The necessity of a road to this beach was manifest, and in February 1693-4, Nathaniel LYNDE, on petition of the town, granted a highway through his land "to the Plumbanks and Hammoc."

"Gents, in answer to your desire and request, I Nathaniel LYNDE do hereby give and grant unto the proprietors of those lands and meadows at the Plumbanks and Hammoc and to their heirs and successors forever, for foot, horse, men and teams, free passage through my lands unto the sea, at southwest part of my field commonly called Cornfield, always reserving power to myself, my heirs and assigns from time to time, and at all times forever to make fences as I or they shall judge necessary."


Manufactories have never flourished in Old Saybrook. In 1854, a joint stock company of residents of the town was formed for the manufacture of skates, and a building was put up near the depot of the Shore Line Railroad, at the head of the street. After working at it a year or two, the business was given up, and the building was sold. After standing idle for several years, it was brought by the Catholics and converted into a church. During the present year 1884, the Catholics have completely renovated their church and added a steeple and organ loft.

Messrs. WELLMAN & GAYLORD built a shop west of the burying ground on the Point, and near the South Coe, a few years ago. It was run by steam power, but it was burned after a year or two, and what remained of the business was removed to Deep River.


When the new Episcopal church was built in 1871-2, the old building was sold to Messrs. D. C. SPENCER and J. H. DAY, who moved it to the south side of the road leading toward Oyster River, and a short distance from main street, and converted the lower story into stores, and the upper into a hall. The hall was used for several years, as a school room, by parties living in the adjoining house, which was also the property of SPENCER & DAY. A grocery store was kept in the lower part, for two or three years, by W. P. BEACH & Company, and later DUDLEY, BUSHNELL & Company kept both a grocery and a dry goods store in the two departments, on the lower floor. It has been unoccupied for two or three years.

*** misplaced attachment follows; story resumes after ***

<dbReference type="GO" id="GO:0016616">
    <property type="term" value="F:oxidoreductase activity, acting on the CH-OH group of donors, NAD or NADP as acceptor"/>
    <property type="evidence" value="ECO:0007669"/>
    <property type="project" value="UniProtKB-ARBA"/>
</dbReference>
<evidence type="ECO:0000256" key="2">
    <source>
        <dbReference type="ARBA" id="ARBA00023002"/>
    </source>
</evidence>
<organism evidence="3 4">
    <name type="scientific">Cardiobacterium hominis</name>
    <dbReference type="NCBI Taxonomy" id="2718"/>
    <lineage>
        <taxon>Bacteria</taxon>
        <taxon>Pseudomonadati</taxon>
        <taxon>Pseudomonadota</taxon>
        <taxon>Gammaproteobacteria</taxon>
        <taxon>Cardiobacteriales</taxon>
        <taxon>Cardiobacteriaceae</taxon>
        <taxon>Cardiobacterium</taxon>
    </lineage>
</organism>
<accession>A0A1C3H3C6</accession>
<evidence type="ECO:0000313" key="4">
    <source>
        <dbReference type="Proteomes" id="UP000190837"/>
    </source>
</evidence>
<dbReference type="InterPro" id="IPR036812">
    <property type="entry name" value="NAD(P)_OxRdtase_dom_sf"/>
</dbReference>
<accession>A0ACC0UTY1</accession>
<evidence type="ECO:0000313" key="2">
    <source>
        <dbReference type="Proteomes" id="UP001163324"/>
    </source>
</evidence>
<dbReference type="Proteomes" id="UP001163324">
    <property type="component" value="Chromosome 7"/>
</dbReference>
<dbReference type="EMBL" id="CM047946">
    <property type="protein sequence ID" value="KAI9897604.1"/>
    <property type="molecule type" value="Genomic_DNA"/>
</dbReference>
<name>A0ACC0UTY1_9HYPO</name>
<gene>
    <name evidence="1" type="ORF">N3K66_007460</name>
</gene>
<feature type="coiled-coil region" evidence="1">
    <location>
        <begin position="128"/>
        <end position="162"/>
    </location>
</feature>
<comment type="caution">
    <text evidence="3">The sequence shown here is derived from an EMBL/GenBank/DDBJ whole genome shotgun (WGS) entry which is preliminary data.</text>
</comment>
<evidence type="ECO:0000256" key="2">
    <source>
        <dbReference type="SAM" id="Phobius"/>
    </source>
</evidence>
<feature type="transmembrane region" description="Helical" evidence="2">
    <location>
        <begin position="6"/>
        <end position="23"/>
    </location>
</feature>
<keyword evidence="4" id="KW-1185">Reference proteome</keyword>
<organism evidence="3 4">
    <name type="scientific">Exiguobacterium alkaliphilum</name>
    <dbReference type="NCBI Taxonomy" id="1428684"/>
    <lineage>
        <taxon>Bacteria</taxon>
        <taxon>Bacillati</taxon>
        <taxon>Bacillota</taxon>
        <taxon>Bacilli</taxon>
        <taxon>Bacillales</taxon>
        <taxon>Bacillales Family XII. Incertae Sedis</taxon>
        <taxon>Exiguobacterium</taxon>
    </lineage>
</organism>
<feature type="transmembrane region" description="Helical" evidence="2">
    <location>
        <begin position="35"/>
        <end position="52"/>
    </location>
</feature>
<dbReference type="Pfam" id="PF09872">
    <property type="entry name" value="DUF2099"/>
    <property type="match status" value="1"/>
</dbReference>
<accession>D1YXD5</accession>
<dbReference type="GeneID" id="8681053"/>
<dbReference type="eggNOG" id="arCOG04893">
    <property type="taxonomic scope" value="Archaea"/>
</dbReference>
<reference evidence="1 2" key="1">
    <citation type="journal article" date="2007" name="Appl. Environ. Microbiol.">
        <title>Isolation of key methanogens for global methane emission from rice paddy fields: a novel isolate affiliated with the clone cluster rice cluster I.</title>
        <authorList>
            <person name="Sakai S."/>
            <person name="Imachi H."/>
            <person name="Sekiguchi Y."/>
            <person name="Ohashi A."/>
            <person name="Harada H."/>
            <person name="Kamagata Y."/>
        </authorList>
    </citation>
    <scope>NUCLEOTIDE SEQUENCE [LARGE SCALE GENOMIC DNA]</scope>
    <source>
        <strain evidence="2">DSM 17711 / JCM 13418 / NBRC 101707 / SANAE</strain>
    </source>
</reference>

George PRATT and Samuel HART were merchants on Saybrook Point, in the early part of the present century, their store standing below the bank, in front of the residence of Mrs. John D. INGRAHAM, near the railroad track. It was taken down when the railroad was built. Mr. Giles BLAGUE also carried n business in a store that stood between the store of H. POTTER & Son and the brick store, and Captain Daniel KIRTLAND's was in the store now owned and occupied by H. POTTER & Son. It is said that the house of Mr. POTTER, adjoining his store, was built by Captain John BURROWS, in 1665. If this is the case, it is probably the oldest house in the county. Mr. Ezra KIRTLAND traded for many years in the next store west of Mr. Daniel KIRTLAND's, which is now a dwelling house, and owned by Mr. POTTER. Captain George DICKINSON built the "brick store," and Edward INGRAHAM, and afterward George D. WHITTELSEY, traded there. The store of Captain Elisha HART, "up street," after his decease, fell into the hand of his clerk, Amos SHEFFIELD, who for many years carried on business there, and was one of the leading and wealthy citizens of the town. His wife was the daughter of Rev. F. W. HOTCHKISS. After Mr. SHEFFIELD's death, his son, Charles A., carried on the business for a while, and the sold to Thomas C. ACTON jr., who continues the business in the same building. The next store south is that of Major HART, which, after his death, was occupied for a term of years by SUMNER and James P. BULL. There were two buildings side by side, one of which had been used for a salt store, and after the death of the BULL brothers, this was sold to Robert C. WHITTELSEY, who moved it up the street to a point opposite the Mill road, and opened it as a grocery. He afterward sold to George A. VOGEL, and his son, George A. jr., carried on the business till he sold to D. HOLMES, the present proprietor. The original store of Major HART was bought by Giles A. BUSHNELL, who has enlarged the building, and carries on the grocery business. B. DOWD, and his sons in company with him, and afterward his son, Galen, did quite a business as wholesale and retail dealers in leather and boots and shoes. At one time, before the introduction of machinery for the manufacture of shoes, about a dozen men were employed by the. The building is now occupied by Augustus BUSHNELL as a boot and shoe store. On the opposite side of the street, on the southwest corner, stood a store in which James TREADWAY, traded, for a number of years, and which was moved to the corner below, south of the Methodist church. After he retired from business it was occupied by William E. CLARK, as a grocery, till he bought the Methodist church. It is now occupied by William H. SMITH, as a tin and stove store. Frederick KIRTLAND kept a shoe store for several years n the building next the ACTON Library, now used as a Masonic Hall, and H. S. CHAPMAN kept a grocery near the Junction.